A: A friend of mine calls it an “aim and click adventure”. I think that if I had to pick a genre, I’d call it a point-and-click adventure. However, it’s also got a shooter mechanic in it as well, so that doesn’t exactly fit. I dunno. I suppose I partly just made a game that I wanted to play. You hear about these separations of genre as if overlap is simply not possible… I like using my brain and shooting stuff!
Q: How was the Kickstarter experience for you personally? Were you happy with the outcome?
A: Yes, I’m quite happy with the outcome, and the experience was great. I think that sales of any kind is a really important exercise. A lot of people see it as a sleazy practice, but mostly it means getting clear what the value of your product is. Why would someone want my game? How does it actually improve their life? Working on the sales pitch component of the Kickstarter campaign actually helped my clarity on how to make The Fall a better game. There’s a huge difference between sales, and selling out.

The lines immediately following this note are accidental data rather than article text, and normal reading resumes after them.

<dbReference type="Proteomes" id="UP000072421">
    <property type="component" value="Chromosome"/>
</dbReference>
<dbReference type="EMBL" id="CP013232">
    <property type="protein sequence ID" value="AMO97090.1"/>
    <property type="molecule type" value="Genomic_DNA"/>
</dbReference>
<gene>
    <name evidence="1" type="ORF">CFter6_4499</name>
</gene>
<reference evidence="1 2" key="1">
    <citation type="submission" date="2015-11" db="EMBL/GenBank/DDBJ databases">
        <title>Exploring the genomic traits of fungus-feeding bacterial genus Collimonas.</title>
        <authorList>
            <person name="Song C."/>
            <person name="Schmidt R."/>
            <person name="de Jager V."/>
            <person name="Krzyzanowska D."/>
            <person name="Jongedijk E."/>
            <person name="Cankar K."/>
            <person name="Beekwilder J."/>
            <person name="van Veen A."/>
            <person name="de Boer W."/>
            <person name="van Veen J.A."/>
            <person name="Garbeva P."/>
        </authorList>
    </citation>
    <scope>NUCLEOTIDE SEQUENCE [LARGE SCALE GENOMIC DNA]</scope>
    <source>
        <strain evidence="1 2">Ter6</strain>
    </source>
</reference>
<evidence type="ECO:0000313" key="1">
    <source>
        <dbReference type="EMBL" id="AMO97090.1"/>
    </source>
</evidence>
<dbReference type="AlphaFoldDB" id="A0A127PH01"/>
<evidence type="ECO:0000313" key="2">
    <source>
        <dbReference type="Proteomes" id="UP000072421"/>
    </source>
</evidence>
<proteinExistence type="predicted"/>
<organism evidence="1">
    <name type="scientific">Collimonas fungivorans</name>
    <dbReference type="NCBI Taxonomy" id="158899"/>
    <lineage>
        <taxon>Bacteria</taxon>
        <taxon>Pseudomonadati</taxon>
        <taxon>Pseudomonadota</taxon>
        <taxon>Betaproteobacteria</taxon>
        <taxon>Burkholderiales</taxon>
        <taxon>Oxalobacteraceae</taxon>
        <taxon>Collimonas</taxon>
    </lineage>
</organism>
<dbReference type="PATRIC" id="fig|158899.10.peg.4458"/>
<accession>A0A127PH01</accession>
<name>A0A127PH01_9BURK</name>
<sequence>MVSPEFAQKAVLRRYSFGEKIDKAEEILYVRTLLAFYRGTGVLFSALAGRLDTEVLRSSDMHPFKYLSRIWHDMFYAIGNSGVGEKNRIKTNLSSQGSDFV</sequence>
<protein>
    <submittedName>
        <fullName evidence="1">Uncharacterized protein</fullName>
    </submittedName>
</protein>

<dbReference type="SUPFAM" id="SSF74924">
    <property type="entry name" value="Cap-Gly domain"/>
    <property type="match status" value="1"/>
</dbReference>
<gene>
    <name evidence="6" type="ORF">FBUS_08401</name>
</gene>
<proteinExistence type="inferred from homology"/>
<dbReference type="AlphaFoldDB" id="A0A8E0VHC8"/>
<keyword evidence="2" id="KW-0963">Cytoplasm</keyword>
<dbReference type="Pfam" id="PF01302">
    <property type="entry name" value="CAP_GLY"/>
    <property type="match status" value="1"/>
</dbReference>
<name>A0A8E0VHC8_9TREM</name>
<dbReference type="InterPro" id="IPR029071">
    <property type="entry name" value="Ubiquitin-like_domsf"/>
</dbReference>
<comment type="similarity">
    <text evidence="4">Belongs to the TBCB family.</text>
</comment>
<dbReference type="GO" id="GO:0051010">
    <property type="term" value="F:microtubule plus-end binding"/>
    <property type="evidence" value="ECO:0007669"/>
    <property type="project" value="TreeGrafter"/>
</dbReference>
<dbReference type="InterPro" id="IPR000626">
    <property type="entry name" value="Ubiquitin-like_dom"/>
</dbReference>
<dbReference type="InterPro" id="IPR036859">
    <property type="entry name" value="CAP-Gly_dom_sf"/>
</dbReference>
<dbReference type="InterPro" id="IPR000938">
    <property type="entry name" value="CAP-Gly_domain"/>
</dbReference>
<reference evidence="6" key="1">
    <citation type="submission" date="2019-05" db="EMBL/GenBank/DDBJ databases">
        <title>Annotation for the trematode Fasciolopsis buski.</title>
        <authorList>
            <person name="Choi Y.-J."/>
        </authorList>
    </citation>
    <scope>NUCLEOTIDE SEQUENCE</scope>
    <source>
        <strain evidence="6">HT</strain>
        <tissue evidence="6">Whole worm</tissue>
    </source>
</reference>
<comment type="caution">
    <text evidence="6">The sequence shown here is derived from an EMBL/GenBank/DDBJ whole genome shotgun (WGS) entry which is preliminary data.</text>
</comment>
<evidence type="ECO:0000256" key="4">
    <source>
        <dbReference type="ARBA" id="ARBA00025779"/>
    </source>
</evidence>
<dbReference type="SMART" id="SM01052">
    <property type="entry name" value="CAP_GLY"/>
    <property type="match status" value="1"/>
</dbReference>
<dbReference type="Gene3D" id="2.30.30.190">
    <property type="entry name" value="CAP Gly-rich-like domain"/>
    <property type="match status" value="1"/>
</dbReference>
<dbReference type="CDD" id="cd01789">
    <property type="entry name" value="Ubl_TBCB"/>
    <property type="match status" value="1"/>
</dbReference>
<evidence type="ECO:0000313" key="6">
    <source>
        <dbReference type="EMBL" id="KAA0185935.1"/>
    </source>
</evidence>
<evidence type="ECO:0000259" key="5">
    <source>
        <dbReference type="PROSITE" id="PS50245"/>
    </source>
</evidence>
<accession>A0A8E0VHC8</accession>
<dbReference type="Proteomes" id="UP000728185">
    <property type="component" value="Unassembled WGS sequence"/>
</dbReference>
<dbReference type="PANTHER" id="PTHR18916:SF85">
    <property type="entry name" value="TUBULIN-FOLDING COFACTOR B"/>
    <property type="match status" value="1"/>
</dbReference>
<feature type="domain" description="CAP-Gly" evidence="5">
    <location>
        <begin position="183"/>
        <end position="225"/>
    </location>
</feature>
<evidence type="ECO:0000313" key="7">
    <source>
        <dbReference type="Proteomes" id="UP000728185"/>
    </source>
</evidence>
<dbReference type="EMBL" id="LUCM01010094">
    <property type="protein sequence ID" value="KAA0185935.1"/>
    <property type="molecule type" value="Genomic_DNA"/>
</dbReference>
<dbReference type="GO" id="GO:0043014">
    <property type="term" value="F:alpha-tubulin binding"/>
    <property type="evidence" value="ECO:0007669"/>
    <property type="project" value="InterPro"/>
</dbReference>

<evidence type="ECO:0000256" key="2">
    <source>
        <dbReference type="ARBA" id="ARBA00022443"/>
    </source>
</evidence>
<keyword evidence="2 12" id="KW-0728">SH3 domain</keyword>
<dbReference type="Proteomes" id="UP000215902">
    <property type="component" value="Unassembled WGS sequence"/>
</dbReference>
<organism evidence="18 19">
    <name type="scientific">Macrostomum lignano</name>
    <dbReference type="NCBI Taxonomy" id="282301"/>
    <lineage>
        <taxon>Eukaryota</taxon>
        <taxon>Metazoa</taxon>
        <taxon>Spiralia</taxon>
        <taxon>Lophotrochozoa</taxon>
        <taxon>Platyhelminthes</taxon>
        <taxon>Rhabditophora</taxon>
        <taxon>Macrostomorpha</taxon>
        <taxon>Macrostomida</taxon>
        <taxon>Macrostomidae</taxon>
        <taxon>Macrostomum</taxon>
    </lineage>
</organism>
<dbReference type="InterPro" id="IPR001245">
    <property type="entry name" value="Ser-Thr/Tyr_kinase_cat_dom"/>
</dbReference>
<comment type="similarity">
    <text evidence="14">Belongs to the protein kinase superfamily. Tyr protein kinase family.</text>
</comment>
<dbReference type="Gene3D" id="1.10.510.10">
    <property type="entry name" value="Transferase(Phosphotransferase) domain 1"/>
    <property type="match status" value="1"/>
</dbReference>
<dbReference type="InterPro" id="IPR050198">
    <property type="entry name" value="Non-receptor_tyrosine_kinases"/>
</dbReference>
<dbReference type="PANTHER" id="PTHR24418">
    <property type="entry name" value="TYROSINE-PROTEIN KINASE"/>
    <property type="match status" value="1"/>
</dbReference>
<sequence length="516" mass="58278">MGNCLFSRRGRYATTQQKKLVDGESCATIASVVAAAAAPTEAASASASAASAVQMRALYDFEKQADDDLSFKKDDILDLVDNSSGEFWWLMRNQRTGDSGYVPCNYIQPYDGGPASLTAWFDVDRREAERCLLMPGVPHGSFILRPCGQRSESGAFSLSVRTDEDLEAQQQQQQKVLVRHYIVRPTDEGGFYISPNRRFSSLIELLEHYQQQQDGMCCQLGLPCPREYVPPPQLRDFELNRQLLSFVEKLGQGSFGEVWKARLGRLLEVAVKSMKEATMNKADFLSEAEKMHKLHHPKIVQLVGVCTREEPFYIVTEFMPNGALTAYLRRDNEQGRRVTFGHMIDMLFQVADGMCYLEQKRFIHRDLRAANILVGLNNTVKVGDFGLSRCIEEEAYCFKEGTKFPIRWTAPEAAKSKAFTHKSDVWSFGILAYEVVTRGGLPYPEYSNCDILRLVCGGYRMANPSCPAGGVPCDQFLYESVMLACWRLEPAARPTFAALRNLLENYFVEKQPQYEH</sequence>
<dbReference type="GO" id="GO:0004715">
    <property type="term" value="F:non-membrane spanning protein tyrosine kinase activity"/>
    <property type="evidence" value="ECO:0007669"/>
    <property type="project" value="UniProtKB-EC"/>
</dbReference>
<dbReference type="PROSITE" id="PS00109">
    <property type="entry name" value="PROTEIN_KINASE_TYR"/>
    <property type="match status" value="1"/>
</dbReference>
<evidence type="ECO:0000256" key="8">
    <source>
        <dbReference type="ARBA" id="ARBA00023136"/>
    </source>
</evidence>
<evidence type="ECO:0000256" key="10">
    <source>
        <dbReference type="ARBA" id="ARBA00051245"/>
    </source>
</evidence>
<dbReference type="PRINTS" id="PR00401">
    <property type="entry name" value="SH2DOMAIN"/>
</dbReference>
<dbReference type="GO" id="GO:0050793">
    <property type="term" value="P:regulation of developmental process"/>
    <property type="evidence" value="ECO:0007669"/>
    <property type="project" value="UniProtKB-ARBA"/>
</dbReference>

Q: Do you currently have any plans for Episode 2? You can’t leave us hanging John!
A: Yes, we have tons of plans, and I really want to talk about them! However I am absolutely the worst and keeping my blog updated. In truth, at this point, I don’t even know how to go about starting to open up the process. I suppose I need to sit down for a few days and plan out some huge development blog post backlog where I can talk about it without ruining the surprise. I’ve half considered making the entire process completely transparent, simply because I won’t have to think about what to post, and what not to post, which is probably the number one thing stopping me from doing anything at all. Anyway sorry – I’m ranting a bit.
We’re super excited about part 2. My writer Caleb and I have been hard at work on it for some time, really condensing the concept down to a diamond, and I think we’ve got to the point where it’s pretty clear. Production is under way, and I’m pretty happy with how things are turning out. Perhaps I’ll plan some sort of announcement soon, if I can find the time to organize it. I’d just rather be developing, I suppose.
Q: With The Fall being episodic, do you have an idea of how many episodes you’d like the story to span?
A: The plan is 3. Three is a very satisfying number, and gives us the time to do some fun things with ARID’s character development.